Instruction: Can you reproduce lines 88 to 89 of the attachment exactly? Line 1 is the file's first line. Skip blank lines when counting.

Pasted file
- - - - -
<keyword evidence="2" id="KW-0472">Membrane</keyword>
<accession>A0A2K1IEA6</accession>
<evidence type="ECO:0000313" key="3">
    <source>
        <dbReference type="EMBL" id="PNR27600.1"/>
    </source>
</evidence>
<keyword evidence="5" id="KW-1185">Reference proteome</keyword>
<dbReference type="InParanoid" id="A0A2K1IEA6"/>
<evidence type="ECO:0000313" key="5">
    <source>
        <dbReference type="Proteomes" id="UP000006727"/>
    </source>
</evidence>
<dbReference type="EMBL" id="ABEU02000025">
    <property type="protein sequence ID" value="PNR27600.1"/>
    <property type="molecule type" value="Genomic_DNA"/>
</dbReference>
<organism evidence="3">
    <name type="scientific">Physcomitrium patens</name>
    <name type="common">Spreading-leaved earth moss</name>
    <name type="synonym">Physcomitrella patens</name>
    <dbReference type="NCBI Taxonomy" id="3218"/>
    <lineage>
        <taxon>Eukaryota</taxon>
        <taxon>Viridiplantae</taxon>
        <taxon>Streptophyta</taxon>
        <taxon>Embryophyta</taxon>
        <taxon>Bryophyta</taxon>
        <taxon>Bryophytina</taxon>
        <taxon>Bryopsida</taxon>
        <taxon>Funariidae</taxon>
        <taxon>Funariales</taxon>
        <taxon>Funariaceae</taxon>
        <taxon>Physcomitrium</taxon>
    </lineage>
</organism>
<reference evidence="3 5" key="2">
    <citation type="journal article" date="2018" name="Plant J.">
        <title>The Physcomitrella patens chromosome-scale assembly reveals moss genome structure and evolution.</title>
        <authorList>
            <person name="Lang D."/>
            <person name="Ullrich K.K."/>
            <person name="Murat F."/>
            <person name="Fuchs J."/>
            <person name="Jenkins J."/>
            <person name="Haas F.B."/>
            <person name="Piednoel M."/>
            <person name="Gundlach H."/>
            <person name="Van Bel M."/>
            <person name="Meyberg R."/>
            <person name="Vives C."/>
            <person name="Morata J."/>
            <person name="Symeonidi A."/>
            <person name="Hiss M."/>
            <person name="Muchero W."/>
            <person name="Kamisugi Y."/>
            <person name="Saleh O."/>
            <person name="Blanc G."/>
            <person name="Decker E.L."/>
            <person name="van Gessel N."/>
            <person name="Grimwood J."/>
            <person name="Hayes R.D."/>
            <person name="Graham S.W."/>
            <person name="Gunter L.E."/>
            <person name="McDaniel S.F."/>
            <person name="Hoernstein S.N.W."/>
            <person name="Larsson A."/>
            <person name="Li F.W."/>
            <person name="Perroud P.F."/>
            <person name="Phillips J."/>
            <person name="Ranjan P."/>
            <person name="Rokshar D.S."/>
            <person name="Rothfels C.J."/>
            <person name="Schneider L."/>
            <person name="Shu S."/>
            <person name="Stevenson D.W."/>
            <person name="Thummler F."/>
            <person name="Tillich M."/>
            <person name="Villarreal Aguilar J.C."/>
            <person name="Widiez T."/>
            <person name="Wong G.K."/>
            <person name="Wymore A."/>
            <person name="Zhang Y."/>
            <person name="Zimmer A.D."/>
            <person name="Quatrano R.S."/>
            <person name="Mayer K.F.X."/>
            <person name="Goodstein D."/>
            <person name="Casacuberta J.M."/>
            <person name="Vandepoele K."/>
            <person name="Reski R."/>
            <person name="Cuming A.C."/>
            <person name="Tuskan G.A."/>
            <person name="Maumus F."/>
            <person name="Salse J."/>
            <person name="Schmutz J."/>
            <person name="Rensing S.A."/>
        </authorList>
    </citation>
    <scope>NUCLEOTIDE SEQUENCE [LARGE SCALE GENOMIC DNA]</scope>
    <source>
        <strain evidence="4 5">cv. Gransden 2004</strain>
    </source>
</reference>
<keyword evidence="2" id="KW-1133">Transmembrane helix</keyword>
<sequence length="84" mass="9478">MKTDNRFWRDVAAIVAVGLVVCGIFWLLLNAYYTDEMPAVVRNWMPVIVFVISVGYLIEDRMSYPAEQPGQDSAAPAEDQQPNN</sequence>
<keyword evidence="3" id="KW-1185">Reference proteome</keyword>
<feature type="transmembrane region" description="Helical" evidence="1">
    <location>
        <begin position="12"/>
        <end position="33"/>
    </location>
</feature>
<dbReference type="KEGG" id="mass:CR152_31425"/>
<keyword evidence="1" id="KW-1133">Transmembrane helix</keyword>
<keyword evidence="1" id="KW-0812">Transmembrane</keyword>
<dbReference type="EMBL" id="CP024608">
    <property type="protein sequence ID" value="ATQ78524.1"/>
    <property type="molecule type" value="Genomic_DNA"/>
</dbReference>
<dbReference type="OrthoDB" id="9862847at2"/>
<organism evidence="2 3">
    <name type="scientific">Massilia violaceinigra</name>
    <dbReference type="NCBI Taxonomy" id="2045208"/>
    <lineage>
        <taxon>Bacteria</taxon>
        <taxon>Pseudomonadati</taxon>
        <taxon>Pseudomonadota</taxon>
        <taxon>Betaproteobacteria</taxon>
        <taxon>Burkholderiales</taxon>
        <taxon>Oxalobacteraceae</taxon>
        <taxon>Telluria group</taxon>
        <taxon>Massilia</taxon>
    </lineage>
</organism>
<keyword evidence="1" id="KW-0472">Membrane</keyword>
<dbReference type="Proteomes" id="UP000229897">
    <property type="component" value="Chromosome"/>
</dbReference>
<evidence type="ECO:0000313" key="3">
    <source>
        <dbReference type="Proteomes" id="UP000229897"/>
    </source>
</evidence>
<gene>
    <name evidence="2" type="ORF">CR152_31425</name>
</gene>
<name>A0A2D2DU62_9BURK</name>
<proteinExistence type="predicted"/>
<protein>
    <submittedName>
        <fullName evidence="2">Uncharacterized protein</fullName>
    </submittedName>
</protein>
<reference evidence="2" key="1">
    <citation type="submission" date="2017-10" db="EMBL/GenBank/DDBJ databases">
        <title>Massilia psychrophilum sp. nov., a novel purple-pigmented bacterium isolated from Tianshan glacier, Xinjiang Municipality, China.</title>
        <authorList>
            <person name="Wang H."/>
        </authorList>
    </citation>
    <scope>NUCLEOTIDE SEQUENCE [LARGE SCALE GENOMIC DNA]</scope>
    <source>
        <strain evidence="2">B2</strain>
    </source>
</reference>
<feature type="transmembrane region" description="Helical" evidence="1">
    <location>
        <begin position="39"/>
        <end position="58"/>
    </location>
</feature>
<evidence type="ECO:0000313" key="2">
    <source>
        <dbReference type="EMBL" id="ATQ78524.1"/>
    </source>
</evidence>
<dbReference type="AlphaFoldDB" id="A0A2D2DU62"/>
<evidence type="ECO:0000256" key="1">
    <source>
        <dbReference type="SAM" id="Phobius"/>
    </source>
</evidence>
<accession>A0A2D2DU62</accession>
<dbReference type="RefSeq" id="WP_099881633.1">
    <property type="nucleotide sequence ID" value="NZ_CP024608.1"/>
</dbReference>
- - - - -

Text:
            <person name="Goodstein D."/>
            <person name="Casacuberta J.M."/>